Demolition crews will someday have a go at Bonanza Park buildings
Mark J. Fischer, the key landowner in the Bonanza Park district, holds ambitious plans to remake the district, essentially from the ground up.
That means many of the buildings that currently sit on his patchwork of properties must eventually come down to make way for the new developments. In the little more than two months since Fischer filed paperwork at City Hall asking that he be allowed to redevelop the properties, there has been little discussion about the buildings that are now standing.
They are not historic, meaning that the influential preservation community in Park City is unlikely to be involved, and Parkites generally do not see the structures themselves as being critical to the community’s vitality even as they frequent the businesses that lease space inside them.
Even so, Fischer’s blueprints represent what would be the largest-scale redevelopment inside Park City since the beginning of the skiing era in the 1960s. Under Fischer’s plans, buildings that could be demolished and the property where they stood redeveloped include:
Fischer has requested City Hall allow him put upward of 940,000 square feet of new development on the various parcels involved in the 11-acre application, which divvies the land up between three primary locations. Park City Mountain Resort is involved in one of the three primary locations as well.
The project would offer residential properties, commercial square footage and institutional buildings like medical offices. Fischer has said he intends to offer space to the tenants now leasing in the buildings that would be demolished.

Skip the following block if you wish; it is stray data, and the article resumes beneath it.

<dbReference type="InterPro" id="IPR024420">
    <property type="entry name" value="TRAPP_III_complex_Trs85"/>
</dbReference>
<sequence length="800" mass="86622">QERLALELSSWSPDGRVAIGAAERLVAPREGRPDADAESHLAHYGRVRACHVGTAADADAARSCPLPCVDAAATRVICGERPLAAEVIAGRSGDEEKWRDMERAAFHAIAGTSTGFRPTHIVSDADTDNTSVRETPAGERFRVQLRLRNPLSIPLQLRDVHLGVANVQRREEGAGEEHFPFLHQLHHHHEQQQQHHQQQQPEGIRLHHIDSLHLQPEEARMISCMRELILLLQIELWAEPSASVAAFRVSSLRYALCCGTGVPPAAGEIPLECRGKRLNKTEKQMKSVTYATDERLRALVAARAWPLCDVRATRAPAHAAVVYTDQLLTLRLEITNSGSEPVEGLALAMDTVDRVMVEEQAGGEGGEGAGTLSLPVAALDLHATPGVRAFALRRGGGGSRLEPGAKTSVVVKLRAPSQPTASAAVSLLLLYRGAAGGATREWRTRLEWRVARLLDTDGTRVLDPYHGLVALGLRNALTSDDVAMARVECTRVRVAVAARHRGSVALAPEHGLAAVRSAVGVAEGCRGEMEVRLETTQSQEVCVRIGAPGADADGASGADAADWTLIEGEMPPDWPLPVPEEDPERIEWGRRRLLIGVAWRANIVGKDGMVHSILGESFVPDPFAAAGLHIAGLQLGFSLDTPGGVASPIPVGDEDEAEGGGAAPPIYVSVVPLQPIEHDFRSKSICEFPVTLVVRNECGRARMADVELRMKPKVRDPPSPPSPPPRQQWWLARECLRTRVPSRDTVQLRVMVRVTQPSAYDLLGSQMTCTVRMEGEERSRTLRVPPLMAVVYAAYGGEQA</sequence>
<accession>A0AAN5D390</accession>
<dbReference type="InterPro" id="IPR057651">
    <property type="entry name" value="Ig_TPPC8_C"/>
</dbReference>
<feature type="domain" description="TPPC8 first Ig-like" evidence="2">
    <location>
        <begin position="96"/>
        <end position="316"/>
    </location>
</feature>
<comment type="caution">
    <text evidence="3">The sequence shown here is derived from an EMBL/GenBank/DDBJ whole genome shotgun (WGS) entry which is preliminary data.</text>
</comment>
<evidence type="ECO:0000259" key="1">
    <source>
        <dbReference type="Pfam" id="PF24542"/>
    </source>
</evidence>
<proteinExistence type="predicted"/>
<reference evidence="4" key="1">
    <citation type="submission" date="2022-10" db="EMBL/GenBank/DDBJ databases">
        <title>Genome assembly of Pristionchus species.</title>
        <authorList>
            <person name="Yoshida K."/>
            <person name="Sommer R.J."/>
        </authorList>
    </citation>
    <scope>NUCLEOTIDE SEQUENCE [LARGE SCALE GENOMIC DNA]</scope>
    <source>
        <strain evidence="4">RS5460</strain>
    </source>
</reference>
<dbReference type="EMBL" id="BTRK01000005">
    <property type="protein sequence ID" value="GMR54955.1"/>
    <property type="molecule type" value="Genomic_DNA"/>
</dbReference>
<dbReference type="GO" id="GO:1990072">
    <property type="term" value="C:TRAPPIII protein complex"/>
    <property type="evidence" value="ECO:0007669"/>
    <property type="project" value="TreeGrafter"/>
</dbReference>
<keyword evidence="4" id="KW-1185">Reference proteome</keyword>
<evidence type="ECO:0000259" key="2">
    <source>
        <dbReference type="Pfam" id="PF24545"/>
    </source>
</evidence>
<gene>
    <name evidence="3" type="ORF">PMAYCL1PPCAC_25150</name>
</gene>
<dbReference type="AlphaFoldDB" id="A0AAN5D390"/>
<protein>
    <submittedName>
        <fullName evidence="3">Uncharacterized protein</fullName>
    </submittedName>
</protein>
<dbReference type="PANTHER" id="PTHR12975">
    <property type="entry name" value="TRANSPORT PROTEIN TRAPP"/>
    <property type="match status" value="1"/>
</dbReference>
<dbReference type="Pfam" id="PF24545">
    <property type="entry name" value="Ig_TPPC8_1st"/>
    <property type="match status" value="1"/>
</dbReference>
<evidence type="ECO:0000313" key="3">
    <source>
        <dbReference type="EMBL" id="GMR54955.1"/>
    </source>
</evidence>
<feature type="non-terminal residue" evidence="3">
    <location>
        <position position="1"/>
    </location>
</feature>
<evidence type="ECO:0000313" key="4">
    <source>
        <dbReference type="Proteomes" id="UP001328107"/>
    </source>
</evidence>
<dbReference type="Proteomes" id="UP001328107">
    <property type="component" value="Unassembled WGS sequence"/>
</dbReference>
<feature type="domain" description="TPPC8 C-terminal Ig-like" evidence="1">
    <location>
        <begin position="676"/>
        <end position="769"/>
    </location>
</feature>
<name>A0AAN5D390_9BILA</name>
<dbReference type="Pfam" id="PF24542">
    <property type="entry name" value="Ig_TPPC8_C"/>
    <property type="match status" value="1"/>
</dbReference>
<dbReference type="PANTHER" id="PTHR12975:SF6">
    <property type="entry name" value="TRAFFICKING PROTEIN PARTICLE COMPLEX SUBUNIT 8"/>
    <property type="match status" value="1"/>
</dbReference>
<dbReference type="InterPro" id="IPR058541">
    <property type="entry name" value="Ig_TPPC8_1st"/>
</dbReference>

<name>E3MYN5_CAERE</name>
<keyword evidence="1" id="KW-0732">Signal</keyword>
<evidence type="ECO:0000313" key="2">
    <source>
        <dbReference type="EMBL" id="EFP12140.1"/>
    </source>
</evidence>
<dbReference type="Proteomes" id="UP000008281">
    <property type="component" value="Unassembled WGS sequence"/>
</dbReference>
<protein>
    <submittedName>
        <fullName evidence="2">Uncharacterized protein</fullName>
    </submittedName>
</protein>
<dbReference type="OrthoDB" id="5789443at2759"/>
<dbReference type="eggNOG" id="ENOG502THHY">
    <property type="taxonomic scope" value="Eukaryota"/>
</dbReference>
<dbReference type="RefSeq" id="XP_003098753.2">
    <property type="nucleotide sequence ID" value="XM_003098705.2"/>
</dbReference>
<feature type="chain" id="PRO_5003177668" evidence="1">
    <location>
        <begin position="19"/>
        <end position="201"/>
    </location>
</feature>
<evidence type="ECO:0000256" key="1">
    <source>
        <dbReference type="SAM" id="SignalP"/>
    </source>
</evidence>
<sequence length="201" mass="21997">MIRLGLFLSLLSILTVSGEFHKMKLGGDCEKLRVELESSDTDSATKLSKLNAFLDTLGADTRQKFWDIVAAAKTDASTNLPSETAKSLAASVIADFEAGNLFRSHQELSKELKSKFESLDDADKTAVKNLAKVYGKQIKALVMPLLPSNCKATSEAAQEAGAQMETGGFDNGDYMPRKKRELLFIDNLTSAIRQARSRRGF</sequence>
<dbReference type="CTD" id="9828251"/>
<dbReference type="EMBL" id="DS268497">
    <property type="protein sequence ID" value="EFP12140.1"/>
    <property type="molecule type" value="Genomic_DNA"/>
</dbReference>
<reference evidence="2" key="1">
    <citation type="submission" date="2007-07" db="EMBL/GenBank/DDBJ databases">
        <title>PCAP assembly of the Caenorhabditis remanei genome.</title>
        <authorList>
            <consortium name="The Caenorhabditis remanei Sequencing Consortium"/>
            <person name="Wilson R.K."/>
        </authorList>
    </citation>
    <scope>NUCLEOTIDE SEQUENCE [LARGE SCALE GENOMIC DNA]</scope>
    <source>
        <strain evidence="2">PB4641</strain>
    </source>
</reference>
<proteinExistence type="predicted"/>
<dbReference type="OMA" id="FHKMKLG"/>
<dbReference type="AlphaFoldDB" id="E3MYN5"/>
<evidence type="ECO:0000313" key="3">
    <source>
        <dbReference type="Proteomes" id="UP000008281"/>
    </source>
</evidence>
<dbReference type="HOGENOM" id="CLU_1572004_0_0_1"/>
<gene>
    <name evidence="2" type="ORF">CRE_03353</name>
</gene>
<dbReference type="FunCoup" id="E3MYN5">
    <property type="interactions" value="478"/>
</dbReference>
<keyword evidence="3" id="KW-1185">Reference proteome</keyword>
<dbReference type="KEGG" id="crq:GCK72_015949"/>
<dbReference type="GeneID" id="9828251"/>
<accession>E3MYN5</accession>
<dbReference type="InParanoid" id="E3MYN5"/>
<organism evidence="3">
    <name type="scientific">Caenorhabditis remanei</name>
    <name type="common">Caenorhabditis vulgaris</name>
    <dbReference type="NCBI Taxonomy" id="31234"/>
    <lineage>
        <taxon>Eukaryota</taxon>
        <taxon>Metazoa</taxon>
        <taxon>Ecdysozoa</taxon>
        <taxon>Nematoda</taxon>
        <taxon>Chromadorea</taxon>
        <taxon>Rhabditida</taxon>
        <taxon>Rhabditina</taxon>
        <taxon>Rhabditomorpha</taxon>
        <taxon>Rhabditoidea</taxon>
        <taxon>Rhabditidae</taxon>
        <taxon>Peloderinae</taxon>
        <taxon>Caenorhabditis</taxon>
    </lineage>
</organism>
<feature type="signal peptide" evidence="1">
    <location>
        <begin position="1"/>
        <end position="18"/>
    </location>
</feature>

The Park City Planning Commission has not started its discussions about the application, and there could be months of meetings before the panel is ready to cast a vote.
The developer is scheduled to host an open house on Wednesday to describe the ideas. It is the first chance for a mass audience to review the plans. The open house is scheduled from 6 p.m. until 7:30 p.m. at The Blind Dog, 1251 Kearns Blvd. A City Hall notice indicates there could be a majority of Park City Councilors and members of the Planning Commission in attendance on Wednesday. Fischer and key members of his project team are expected to be at the meeting.
Fischer said in an interview the timeline on the demolitions will depend on market conditions. If the economy picks up, the buildings could come down and the new ones put up sooner than if the economy sputters, he said.
"It’s just a function of supply and demand," Fischer said. "We want to be ready when the recession ends and the economy starts improving."
He envisions the parking lot at The Yard, an expansive piece of ground off Kearns Boulevard, will be developed first. A project at that site will not require buildings to be torn down. Fischer said the building where the Blind Dog is located could be the first to be razed.
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